Sierra Leone introduces job quota for women

The Gender Equality and Women’s Empowerment Act was signed into law on Thursday by President Julius Maada Bio of Sierra Leone.

The law intends to combat gender inequality and, in particular, the insecure employment of women in the nation of West Africa.

It establishes a 30% quota of positions that must be held by women in both the public and commercial sectors. To avoid abusing the spirit of the reform by exploiting low-level employees, the quota also applies to management positions.

The law also promises equal pay for equal work to women and 14 weeks of paid maternity leave. The maximum fine for employers who break the law is 50,000 leones ($2,600, €2,400) per offense.

“We, men, have yet to see or acknowledge women’s rightful position fully, and this law will give us tools to correct that.

“We must end the impunity or violence against women in elections and public life and punish all persons and entities found guilty of such violence,” Bio said in his speech.

Women are also underrepresented in politics, with only 18 seats in the 146-seat parliament being held by women and with only four women present in Bio’s 32-member cabinet.

READ ALSO:SIERRA LEONE: Drop intention to contest outcome of run-off, Bio tells Kamara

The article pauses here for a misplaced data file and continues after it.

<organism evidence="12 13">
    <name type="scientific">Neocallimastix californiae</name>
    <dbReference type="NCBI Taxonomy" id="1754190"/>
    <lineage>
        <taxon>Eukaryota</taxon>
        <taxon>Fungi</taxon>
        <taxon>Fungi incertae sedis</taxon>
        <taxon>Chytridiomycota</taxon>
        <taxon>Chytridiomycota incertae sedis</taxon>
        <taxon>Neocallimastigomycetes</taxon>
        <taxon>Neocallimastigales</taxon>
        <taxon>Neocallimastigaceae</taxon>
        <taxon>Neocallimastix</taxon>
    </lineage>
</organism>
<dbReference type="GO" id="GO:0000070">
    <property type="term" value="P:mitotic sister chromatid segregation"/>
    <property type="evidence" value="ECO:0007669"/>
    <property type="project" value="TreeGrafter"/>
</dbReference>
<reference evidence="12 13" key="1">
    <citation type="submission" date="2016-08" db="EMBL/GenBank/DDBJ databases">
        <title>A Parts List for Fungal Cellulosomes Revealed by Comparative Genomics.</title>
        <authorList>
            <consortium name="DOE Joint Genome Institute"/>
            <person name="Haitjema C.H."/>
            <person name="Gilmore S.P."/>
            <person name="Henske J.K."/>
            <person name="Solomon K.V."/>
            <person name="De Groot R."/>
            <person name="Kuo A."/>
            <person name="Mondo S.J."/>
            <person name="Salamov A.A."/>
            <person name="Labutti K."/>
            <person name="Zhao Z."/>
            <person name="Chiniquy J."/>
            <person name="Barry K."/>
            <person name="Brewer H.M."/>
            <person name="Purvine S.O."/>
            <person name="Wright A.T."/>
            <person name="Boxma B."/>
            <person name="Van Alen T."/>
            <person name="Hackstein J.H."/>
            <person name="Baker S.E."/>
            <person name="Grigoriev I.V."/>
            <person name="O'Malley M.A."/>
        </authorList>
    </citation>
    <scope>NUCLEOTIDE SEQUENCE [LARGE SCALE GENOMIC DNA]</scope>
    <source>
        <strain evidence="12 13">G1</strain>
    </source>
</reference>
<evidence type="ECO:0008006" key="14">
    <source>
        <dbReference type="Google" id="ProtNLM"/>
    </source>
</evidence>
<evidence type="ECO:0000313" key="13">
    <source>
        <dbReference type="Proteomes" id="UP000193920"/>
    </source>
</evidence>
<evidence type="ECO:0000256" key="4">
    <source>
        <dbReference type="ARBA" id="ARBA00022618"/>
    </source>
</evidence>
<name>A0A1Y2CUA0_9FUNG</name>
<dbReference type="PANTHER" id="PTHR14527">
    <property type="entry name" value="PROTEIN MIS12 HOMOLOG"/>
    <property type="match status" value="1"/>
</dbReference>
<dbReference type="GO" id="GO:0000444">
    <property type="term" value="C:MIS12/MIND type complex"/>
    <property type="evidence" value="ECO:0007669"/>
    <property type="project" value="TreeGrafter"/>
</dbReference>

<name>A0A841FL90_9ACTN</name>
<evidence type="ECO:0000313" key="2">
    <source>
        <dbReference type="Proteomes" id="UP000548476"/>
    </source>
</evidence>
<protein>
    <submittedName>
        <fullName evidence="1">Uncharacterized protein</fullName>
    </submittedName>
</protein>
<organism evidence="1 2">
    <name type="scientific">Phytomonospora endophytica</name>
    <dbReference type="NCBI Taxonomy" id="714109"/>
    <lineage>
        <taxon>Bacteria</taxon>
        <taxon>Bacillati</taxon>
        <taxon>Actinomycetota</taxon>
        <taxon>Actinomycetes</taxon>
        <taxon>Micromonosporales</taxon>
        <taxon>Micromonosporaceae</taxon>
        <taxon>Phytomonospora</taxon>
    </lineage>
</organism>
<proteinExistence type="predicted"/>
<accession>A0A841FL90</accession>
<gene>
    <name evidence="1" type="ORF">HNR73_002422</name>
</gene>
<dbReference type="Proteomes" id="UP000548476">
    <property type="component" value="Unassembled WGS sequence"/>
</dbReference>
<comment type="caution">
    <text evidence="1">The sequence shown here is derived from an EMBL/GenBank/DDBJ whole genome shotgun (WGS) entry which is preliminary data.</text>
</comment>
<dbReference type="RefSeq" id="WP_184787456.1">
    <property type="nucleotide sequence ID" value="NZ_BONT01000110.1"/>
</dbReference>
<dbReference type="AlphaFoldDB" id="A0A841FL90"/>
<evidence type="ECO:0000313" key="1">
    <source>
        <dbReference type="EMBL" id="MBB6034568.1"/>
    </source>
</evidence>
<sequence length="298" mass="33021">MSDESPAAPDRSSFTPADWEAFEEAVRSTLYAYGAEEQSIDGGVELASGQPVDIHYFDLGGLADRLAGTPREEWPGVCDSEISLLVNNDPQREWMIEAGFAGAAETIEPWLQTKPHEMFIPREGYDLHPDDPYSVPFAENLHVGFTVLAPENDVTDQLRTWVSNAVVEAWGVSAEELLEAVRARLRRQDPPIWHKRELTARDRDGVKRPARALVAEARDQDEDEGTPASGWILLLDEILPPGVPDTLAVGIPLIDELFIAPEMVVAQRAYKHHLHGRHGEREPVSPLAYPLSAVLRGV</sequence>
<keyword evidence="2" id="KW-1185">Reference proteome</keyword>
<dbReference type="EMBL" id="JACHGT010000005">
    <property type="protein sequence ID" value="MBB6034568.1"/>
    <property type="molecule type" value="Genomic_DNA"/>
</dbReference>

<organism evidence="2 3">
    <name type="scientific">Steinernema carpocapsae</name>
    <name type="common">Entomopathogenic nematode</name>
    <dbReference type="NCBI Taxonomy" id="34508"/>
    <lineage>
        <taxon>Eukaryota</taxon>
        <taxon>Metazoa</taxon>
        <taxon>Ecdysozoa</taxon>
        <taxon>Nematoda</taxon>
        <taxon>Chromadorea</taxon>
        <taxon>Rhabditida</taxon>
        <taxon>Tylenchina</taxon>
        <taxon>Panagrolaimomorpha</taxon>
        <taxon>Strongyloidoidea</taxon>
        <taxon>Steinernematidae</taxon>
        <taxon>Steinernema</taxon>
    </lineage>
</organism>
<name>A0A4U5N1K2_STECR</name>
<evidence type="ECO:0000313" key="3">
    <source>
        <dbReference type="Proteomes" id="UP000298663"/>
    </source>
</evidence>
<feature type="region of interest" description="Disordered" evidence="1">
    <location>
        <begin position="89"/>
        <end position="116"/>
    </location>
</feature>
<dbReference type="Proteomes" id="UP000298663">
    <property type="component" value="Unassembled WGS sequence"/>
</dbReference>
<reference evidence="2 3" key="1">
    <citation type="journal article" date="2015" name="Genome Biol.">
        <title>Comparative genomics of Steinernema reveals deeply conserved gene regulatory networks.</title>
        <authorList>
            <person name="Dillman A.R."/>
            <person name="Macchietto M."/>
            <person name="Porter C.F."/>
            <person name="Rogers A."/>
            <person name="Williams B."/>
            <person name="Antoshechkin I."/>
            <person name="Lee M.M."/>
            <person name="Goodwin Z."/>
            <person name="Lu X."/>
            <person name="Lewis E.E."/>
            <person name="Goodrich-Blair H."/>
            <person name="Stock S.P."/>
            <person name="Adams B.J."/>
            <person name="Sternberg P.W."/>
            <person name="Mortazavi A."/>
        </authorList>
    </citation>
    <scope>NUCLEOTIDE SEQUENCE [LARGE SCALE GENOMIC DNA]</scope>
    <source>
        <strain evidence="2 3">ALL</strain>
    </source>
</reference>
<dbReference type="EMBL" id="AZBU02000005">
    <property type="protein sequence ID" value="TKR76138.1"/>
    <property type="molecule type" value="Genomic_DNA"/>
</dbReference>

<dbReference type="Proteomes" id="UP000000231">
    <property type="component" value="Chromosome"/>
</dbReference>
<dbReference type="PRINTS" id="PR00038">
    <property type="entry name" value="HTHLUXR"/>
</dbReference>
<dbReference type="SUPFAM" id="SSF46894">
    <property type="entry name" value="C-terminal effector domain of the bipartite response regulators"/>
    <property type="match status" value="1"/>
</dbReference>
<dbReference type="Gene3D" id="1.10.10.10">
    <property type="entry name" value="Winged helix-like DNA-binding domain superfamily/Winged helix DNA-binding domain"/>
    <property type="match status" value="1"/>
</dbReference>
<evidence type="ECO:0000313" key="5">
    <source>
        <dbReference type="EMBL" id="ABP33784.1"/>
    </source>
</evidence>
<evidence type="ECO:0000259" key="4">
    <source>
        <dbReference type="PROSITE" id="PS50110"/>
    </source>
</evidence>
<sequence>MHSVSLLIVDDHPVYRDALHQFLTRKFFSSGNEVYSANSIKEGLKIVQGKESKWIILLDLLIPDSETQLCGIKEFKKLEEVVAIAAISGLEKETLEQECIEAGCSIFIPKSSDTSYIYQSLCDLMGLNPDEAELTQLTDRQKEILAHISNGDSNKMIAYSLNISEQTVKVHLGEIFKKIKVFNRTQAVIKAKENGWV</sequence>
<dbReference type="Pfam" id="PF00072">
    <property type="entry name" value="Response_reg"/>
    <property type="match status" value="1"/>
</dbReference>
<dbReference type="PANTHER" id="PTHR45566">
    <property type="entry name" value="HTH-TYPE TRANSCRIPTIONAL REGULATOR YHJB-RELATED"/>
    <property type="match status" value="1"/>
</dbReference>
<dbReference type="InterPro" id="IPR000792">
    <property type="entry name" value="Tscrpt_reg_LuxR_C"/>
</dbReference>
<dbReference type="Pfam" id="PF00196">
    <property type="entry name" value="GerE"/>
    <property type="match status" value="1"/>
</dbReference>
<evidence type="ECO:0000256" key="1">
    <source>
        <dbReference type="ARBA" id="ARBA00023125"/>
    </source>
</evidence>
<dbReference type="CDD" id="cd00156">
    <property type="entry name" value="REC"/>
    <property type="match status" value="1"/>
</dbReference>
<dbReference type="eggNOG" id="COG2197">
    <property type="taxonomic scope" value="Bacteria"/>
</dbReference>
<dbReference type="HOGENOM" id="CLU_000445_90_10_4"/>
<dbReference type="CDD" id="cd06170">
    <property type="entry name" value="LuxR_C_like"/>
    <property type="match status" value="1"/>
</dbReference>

The new quota will also apply to the parliament.

“Women who wish to serve in public office and their supporters must not be undermined, belittled, intimated or humiliated,” the president further noted.

“It’s not going to be easy because that space has been occupied by men for a very long time, we must monitor electoral processes to ensure election fairness and transparency.”

Sierra Leone has one of the lowest levels of gender equality in the world. It ranked 182nd out of 189 countries according to the UN’s 2020 Gender Development Index.

Human Rights Watch has described the situation in Sierra Leone as one of systematic discrimination against women, with many being fired if they become pregnant.

“We are happy today as our dream for an improved political, social and economic empowerment of women and girls in Sierra Leone has started,” Sally Ndimawa Adams, who heads the Sierra Leone Women’s Forum, said.

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